Prerequisites: Consent of Teacher (COT). Students enrolling in this course must have taken a core algorithms course. Furthermore, students must be reasonably familiar with basic probability theory.  Various randomization techniques will be introduced in this course. A quick recap of fundamentals will be provided as and when needed.

Grading: Problem solving assignments at regular intervals, final project/presentation, and exam(s). Detailed breakup will be given on the first day of class. Students may collaborate on assignment problems as long help is properly acknowledged. This freedom should be seen as an attempt to capture the social nature of research and not a means to trivialize your course experience. Exam problems must be solved individually. Given the freedom to collaborate in assignments, we expect students to maintain good conduct in exams.

References: Given the broad nature of this course, we do not have a single textbook. Instead, we will cherry pick from the following tentative list of references and other relevant sources (papers, reference books, etc). You do not need to own these books. Limited number of copies of these books will be made available in the department library.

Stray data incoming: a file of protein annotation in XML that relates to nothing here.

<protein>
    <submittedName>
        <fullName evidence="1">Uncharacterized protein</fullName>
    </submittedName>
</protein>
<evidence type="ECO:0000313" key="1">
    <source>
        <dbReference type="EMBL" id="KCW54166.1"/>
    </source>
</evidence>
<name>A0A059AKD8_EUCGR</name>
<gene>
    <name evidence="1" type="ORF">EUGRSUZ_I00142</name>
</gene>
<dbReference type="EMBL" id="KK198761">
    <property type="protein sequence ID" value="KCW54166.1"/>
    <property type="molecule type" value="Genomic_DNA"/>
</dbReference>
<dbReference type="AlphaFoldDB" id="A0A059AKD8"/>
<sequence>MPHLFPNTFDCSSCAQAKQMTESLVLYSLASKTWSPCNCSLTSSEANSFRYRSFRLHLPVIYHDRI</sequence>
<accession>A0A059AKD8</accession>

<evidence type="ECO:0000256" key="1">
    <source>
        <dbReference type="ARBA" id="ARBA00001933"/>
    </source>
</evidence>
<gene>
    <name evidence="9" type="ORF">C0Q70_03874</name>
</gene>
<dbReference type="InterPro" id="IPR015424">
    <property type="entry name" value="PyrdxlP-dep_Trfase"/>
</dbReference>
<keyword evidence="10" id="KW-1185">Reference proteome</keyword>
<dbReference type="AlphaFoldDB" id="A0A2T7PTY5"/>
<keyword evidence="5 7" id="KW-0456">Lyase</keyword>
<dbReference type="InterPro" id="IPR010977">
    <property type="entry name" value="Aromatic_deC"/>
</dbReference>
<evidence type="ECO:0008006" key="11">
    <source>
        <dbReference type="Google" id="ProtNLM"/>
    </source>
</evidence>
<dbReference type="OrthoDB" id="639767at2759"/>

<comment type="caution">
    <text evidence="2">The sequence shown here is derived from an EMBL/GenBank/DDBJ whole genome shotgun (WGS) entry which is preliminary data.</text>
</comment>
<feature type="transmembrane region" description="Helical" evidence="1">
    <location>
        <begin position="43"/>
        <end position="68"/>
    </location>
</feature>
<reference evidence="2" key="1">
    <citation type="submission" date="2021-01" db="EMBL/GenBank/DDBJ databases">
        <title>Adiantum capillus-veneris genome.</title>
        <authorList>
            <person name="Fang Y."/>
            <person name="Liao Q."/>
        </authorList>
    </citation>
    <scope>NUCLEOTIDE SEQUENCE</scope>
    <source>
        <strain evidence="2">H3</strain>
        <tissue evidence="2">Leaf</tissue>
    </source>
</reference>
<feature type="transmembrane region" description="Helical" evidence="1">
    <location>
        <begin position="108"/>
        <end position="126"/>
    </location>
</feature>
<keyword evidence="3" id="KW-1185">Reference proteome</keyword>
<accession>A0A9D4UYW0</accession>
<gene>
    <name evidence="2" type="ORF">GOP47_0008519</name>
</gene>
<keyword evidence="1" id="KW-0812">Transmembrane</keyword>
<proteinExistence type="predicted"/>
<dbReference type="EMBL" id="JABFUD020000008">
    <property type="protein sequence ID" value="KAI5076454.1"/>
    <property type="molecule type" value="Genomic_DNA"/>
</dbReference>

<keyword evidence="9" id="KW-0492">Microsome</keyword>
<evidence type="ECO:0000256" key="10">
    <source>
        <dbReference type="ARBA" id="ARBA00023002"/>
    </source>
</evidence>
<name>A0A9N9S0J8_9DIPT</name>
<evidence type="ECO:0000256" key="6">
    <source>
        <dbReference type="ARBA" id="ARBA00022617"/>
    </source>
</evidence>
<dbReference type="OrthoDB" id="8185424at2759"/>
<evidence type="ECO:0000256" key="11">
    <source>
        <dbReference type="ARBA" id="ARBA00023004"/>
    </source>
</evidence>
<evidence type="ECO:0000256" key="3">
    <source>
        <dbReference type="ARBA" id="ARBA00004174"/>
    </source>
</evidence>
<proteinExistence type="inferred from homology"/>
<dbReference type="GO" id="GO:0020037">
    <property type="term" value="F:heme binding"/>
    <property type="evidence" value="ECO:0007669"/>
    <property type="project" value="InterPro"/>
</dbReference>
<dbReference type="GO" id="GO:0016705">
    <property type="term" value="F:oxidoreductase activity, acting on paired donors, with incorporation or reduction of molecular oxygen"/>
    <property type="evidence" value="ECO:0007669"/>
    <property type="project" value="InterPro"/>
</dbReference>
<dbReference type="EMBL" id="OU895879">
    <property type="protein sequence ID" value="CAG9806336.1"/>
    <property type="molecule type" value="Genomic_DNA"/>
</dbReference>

Typesetting in Latex: You are expected to typeset your assignments and project report in latex. Here are some tips to get you started. To use latex, you may have to download and install either Miktex (for Windows), Tex Live (for Linux), or Mactex (for Mac). I would recommend that you install the entire system so that you can avoid missing that one package that you suddenly need. Then you may need an editor. I use Texmaker, which is available for all common platforms. In fact, Texmaker is often included with your latex installation. Finally, you may also need a software tool to draw figures. I highly recommend ipe, which is cross platform and very easy to install in Windows, but its a bit difficult in MACs. A one stop place for most of your latex documentation needs is the latex wikibook.

Latex comes with several tools, one of which is pdflatex. When your source file is compiled with pdflatex, you will directly produce a pretty pdf document. Also, you can include figures in pdf format, which ipe can produce for you.